William Ingram knew the importance of a university education at an early age. As a boy, talking about the importance of education in one of his grade school classes, Ingram said the purpose of education is "to increase your enjoyment in life."
Ingram held on to that conversation and, never wavering in his belief, gifted the University of Regina a $1.2 million endowment to create opportunity for students.
A strong supporter of the liberal arts, he created the William Borden Ingram Award in 1995 to benefit students in the Faculty of Arts. In 2010, Ingram gifted the University its largest estate gift in history to endow his scholarship.
Seventeen students have since received scholarships. Recipient Megan Jalbert, a third year pre-police studies student, says the William Borden Ingram Award has provided her with wonderful opportunities.
"This award has allowed me to attend university and follow my dreams of becoming a police officer," says Jalbert. "I don't have to worry about working and I can focus on my studies."
The award grants undergraduate students $5,750 a year for four years, which, through the course of a degree program, totals $23,000. Two students entering a four-year program in the Faculty of Arts are chosen annually.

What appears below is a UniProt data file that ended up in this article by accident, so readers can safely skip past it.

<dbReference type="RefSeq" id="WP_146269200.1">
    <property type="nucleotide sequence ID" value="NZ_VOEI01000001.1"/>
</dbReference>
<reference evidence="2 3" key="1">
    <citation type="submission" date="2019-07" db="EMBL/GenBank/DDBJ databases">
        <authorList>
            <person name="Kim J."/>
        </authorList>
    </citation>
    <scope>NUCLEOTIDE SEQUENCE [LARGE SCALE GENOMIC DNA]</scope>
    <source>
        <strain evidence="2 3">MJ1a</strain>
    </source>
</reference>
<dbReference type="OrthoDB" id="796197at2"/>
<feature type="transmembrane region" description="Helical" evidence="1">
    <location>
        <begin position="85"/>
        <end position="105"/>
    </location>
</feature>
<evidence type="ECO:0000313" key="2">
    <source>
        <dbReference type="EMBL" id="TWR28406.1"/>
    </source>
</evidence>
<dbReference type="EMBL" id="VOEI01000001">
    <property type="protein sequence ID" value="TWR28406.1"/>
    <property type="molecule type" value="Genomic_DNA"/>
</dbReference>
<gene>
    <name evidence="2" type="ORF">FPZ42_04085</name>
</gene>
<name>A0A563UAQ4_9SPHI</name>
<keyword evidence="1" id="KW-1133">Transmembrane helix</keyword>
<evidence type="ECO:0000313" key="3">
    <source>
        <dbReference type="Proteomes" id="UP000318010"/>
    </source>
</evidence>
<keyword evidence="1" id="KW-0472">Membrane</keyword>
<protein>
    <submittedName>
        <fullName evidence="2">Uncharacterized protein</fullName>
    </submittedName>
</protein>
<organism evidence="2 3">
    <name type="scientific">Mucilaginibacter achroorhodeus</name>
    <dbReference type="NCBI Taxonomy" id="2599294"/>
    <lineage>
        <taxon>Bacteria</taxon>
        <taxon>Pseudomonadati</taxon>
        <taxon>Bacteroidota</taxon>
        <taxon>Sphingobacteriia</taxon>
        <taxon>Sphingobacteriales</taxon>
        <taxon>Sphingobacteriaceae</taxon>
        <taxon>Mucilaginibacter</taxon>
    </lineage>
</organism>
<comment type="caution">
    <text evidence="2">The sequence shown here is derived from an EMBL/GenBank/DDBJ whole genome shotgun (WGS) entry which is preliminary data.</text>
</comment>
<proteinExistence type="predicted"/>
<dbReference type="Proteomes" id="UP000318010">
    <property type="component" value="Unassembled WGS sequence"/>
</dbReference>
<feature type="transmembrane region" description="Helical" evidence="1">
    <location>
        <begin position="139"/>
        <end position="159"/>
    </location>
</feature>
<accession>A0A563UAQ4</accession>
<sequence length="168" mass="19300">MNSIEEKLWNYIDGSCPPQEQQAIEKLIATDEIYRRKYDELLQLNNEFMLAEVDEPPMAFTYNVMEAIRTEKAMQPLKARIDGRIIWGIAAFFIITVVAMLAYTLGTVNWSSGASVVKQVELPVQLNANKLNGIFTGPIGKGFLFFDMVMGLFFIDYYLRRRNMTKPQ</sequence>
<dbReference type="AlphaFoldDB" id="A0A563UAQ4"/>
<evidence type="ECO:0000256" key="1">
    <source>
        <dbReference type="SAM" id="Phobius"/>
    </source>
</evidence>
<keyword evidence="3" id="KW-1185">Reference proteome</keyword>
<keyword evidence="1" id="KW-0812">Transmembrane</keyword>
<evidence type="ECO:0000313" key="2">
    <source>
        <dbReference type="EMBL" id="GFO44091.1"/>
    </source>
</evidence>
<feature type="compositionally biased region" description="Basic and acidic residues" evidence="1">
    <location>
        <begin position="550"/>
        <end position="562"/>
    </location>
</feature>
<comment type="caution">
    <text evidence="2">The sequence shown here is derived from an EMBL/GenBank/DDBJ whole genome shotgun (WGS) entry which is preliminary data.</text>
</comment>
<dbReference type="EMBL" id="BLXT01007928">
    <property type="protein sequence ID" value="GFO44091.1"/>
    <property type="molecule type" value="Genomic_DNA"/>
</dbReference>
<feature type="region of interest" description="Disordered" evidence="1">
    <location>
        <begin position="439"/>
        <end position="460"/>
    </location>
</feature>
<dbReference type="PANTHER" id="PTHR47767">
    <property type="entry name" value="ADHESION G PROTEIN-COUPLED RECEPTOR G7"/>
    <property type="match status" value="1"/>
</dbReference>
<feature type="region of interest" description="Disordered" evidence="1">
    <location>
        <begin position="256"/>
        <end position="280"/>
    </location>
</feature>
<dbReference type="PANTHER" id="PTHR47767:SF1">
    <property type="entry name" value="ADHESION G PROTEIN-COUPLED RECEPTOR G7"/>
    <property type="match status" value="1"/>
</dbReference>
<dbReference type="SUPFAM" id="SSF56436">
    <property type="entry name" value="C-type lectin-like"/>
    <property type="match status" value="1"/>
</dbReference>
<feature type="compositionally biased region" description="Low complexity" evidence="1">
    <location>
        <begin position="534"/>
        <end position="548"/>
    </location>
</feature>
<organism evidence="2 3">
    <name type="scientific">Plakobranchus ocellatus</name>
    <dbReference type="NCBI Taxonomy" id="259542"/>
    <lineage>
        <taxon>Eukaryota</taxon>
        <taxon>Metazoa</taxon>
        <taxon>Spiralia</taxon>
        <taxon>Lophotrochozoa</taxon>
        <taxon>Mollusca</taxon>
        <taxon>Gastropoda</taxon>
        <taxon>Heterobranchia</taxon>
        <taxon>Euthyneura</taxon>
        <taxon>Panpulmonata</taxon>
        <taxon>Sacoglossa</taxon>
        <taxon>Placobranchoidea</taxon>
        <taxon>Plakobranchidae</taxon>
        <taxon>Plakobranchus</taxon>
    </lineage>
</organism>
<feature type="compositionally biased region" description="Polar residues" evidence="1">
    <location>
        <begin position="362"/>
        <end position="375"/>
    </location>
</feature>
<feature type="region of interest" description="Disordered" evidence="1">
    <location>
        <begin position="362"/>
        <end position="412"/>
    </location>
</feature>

"Through this bountiful gift, Mr. Ingram has created an award that for decades to come will support students as they prepare to become leaders in their communities," said University of Regina President Vianne Timmons.
Jalbert says that an award like the William Ingram Borden Award is important for Arts students - it allows them to focus on an educational path and be successful in their career.
Ingram believed that a strong liberal arts education gives tomorrow's leaders the depth and vision they need. "I've come to realize that the more you know about the things that would get in an arts course, the more you're going to enjoy life."
Ingram grew up in Wolseley, Saskatchewan. He attended the Regina College from 1928-29 and completed his degree at the University of Saskatchewan in 1930. Following his service in the Second World War, he worked as an accountant at the Consumers' Co-operative Refineries Limited (CCRL) in Regina for 30 years until his retirement. He was 96 when he passed away.
Eligibility requirements and application deadline for the William Borden Ingram Award are located www.uregina./awards .